• "Everybody is proud of the resistance. No matter how many people, including myself, disapprove of or even hate Hamas and its ideology, every single person in Gaza is proud of the resistance." Part 2 of Walid Abuzaid's on-the-ground account of life in #Gaza:
  • After years in storage, Toronto’s iconic red-and-white "Sam the Record Man" sign, complete with spinning discs, will return to public view near its original downtown perch. The sign came to symbolize one of Canada’s most storied and successful Jewish family businesses.
  • Is $4,000 too much to ask for a non-member to be buried in a synagogue cemetery?
  • "Let’s not fall into the simplistic us/them dichotomy of 'we were just minding our business when they started firing rockets at us.' We were not just minding our business. We were building settlements, manning checkpoints, and filling jails." What do you think?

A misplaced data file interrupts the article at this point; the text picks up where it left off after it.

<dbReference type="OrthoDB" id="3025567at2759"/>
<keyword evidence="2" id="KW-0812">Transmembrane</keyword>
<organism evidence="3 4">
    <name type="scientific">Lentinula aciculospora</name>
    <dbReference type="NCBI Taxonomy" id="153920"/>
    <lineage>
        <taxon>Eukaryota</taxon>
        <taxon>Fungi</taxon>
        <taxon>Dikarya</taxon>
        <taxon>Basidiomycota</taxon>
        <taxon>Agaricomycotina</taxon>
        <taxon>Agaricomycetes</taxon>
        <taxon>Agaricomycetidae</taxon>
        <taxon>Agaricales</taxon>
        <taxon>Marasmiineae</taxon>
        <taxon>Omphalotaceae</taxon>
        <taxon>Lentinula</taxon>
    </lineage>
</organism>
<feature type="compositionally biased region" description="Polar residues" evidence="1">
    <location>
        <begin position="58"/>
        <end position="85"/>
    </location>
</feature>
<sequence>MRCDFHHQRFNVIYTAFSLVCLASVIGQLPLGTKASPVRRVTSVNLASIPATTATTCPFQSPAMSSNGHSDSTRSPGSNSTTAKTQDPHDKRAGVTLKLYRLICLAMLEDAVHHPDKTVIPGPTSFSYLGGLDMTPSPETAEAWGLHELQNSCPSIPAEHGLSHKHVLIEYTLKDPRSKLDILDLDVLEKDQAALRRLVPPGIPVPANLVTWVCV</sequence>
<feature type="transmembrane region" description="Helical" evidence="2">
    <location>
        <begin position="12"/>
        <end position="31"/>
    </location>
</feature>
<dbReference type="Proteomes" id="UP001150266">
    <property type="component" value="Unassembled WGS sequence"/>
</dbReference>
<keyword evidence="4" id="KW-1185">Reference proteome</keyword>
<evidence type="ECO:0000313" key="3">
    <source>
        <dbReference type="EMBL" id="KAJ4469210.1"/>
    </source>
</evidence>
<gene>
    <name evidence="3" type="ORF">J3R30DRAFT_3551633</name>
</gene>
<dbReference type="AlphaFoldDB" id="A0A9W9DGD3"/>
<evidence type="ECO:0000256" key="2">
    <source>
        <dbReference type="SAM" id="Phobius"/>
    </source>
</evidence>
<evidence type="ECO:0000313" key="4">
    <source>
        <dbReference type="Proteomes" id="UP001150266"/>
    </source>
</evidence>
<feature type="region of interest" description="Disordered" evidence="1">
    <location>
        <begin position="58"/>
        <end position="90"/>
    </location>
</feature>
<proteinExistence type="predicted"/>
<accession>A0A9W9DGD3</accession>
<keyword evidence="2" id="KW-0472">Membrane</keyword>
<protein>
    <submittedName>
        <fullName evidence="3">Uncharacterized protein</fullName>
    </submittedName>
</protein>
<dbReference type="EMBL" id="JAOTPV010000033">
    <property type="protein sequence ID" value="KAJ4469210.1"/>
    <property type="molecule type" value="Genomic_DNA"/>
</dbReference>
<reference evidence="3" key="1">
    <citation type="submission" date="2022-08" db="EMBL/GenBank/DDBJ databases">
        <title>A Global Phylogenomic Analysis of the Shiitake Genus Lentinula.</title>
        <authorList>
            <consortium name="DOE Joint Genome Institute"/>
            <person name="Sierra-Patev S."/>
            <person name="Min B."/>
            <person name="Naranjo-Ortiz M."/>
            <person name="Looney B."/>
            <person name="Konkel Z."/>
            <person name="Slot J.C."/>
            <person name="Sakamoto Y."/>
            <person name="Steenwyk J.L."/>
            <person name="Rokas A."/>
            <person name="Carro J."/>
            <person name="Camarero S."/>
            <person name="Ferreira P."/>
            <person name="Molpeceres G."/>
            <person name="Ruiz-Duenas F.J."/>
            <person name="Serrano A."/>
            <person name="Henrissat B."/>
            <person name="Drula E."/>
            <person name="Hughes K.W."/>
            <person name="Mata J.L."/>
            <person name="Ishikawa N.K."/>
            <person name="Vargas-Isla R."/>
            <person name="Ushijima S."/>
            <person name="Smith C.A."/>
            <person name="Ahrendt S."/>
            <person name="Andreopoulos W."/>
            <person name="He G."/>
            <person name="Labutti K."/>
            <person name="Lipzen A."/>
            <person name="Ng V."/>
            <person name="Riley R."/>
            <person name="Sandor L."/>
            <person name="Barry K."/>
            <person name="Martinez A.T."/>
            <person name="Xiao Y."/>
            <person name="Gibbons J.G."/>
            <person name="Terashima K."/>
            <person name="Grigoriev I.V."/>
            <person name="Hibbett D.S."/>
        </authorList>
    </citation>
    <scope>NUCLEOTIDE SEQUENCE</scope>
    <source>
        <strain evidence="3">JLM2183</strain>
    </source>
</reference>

• PHOTOS: 10,000 Israel supporters gathered for a solidarity rally near the United Nations in New York yesterday.
  • Step into the Iron Dome with Tuvia Tenenbom.
  • What do you think of Wonder Woman's new look?
  • "She said that Ruven Barkan, a Conservative rabbi, came into her classroom, closed the door and turned out the lights. He asked the class of fourth graders to lie on the floor and relax their bodies. Then, he asked them to pray for abused children." Read Paul Berger's compelling story about a #Savannah community in turmoil:
  • “Everything around me turns orange, then a second of silence, then a bomb goes off!" First installment of Walid Abuzaid’s account of the war in #Gaza:
  • Is boredom un-Jewish?
  • Let's face it: there's really only one Katz's Delicatessen.
  • "Dear Diaspora Jews, I’m sorry to break it to you, but you can’t have it both ways. You can’t insist that every Jew is intrinsically part of the Israeli state and that Jews are also intrinsically separate from, and therefore not responsible for, the actions of the Israeli state." Do you agree?
  • from-cache

Would you like to receive updates about new stories?




















We will not share your e-mail address or other personal information.

Already subscribed? Manage your subscription.